Just as certain city blocks contain the cuisines of a half-dozen different countries, pizza in Los Angeles doesn't conform to one nationality — it practically circumnavigates the globe.
There are South American pizzas shaped by decades of Italian immigration and Croatian pizzas forged along the shores of the Mediterranean. Korean and Japanese corporations have taken to testing their unique interpretations of pizza on L.A.'s international appetite. And some foreign pies defy classification altogether, labeled as pizzas by restaurants and diners searching for a simple descriptor. It's all part of the naturalization process.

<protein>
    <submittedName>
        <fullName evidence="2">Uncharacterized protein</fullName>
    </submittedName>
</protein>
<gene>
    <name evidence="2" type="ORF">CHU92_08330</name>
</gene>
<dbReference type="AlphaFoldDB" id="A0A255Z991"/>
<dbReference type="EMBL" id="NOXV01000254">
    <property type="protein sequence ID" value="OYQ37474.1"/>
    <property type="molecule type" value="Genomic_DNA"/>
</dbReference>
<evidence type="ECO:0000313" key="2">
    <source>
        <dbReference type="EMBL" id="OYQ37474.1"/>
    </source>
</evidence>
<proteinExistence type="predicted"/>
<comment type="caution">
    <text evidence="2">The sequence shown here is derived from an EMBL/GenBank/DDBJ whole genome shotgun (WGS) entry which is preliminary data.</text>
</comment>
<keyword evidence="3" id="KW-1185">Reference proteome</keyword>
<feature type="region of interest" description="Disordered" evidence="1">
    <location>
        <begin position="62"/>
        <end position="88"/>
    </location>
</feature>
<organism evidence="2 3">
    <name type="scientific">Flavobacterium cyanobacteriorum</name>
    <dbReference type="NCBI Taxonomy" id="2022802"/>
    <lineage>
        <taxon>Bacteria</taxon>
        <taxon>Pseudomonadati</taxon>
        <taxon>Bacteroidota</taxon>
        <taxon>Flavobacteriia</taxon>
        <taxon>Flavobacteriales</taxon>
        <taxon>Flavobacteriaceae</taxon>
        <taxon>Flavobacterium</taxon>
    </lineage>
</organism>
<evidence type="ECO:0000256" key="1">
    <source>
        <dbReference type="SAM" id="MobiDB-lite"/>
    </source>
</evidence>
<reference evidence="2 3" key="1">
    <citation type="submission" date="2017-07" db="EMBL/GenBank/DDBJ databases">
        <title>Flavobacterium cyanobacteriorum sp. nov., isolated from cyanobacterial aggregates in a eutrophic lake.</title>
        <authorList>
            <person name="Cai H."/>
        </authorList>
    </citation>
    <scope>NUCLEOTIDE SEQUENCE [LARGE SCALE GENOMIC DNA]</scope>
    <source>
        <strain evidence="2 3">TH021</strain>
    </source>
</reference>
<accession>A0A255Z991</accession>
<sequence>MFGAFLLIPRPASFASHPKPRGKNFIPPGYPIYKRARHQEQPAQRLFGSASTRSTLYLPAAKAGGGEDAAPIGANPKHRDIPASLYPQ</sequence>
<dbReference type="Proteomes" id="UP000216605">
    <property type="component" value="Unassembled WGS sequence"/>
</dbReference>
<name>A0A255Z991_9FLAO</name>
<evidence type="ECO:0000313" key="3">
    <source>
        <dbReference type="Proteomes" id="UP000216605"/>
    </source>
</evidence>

A purist's definition of pizza might not apply among such diversity. Take for instance Guelaguetza's clayuda, which some refer to as Oaxacan pizza: a parchment-thin tortilla smeared with asiento (rendered pork fat) and black beans and topped with cheese, lettuce and slabs of meat spread across the tortilla like continents cast off into separate hemispheres.